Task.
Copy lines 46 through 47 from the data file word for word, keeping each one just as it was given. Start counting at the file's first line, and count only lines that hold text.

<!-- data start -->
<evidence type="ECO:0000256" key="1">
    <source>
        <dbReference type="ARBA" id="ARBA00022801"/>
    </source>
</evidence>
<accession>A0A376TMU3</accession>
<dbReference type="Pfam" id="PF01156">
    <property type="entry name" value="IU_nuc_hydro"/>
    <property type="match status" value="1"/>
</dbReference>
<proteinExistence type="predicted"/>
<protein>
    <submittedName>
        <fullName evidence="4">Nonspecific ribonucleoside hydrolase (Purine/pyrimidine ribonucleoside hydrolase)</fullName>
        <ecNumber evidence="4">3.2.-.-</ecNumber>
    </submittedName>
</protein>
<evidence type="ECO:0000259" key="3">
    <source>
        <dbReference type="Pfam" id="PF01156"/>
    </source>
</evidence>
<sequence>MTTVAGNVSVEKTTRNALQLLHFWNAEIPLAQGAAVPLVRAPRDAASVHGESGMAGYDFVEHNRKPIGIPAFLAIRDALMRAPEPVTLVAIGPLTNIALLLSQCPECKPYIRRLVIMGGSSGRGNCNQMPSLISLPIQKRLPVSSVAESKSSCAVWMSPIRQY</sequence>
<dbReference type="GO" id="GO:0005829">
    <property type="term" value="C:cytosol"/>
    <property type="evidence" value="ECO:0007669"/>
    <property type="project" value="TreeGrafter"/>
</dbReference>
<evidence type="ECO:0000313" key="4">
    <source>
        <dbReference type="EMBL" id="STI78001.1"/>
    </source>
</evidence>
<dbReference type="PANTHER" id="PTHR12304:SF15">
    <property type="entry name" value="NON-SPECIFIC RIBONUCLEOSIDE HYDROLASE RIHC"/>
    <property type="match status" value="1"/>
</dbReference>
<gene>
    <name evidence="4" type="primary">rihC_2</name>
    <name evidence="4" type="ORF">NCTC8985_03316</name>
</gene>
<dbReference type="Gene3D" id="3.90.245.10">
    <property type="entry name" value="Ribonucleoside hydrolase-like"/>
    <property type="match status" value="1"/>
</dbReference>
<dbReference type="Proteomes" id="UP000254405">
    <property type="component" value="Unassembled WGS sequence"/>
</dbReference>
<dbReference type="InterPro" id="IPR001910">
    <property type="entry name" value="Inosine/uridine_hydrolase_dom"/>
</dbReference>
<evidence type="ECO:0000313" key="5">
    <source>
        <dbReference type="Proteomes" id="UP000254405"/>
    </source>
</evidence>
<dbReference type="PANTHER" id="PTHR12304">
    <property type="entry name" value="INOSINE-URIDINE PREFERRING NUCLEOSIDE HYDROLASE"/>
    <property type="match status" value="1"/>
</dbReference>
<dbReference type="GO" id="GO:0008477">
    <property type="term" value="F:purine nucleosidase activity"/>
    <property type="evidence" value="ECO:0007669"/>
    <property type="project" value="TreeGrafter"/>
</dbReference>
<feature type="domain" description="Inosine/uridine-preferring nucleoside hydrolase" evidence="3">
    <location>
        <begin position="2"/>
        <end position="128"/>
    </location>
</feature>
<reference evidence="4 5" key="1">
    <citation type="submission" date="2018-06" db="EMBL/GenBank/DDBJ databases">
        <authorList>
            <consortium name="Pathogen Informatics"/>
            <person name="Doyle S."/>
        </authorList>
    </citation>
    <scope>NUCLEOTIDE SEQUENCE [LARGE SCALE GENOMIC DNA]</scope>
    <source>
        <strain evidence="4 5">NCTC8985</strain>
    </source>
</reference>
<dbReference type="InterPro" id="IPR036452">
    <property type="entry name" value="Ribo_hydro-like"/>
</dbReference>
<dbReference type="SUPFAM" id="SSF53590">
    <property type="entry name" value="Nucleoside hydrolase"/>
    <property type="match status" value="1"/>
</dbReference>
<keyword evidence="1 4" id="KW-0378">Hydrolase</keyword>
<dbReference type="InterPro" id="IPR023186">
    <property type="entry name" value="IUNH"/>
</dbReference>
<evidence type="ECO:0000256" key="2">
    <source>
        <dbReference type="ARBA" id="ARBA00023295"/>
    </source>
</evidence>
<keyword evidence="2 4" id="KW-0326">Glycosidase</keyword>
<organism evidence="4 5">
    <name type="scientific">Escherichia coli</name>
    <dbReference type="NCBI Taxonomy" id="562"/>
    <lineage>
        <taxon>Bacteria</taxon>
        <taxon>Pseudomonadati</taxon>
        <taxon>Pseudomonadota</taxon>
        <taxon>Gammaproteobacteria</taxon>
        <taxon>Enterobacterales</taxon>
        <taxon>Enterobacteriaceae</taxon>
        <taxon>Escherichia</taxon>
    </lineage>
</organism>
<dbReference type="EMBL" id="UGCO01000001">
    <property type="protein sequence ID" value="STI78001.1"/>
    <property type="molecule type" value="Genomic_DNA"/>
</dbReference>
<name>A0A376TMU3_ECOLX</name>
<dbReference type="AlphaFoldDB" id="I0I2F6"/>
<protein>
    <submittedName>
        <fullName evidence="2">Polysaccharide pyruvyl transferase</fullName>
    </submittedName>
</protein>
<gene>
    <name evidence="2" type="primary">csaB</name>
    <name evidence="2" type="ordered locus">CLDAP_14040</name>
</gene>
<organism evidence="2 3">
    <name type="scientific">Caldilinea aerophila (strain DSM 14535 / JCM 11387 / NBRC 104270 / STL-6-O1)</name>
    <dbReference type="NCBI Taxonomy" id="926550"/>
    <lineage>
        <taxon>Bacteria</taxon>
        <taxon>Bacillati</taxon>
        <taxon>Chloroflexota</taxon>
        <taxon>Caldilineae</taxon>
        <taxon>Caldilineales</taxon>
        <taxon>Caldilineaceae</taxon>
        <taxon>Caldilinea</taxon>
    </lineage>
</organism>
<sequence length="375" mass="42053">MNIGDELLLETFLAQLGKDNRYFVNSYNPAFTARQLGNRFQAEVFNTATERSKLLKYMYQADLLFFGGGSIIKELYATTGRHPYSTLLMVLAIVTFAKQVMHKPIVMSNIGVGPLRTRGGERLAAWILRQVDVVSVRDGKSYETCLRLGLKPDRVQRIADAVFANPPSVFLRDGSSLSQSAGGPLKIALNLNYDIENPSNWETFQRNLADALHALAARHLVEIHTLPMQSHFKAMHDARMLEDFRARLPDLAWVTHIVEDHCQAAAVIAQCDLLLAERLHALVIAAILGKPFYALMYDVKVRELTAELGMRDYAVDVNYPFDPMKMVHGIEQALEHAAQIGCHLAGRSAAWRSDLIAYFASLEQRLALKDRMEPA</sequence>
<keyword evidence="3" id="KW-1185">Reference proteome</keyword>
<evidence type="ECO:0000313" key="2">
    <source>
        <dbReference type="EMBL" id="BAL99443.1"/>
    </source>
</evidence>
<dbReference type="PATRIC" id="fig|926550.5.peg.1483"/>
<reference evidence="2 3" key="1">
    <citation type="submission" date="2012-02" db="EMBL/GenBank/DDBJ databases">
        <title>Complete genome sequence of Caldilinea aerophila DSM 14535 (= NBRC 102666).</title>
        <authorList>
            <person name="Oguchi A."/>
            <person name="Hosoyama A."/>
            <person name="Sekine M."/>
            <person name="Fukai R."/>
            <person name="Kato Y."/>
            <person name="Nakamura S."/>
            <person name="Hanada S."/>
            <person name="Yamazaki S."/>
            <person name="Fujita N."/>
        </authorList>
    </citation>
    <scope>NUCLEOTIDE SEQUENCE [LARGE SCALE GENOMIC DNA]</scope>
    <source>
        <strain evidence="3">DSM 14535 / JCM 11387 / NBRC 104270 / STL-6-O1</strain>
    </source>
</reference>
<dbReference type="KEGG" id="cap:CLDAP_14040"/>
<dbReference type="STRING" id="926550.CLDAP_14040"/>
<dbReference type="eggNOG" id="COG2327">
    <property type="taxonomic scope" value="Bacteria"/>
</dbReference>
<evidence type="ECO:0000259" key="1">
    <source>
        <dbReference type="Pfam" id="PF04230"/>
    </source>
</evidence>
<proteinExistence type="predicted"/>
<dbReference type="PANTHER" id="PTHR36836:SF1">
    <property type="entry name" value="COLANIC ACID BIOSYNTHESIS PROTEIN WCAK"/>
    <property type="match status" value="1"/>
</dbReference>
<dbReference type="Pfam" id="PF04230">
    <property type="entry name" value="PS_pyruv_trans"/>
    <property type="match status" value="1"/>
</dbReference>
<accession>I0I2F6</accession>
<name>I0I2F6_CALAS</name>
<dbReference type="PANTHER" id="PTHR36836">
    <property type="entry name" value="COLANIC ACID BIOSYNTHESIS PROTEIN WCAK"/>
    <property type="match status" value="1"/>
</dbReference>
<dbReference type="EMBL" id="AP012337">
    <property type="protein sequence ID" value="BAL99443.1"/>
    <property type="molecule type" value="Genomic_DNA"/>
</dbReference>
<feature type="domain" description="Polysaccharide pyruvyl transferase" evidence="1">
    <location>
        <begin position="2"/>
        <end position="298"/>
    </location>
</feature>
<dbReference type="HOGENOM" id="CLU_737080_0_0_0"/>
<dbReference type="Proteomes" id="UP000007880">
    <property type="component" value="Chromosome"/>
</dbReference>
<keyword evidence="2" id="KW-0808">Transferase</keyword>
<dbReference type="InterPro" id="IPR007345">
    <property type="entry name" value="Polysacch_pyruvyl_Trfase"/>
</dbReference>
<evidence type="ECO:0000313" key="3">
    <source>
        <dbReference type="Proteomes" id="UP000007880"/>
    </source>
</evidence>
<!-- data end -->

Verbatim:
<dbReference type="Proteomes" id="UP000254405">
    <property type="component" value="Unassembled WGS sequence"/>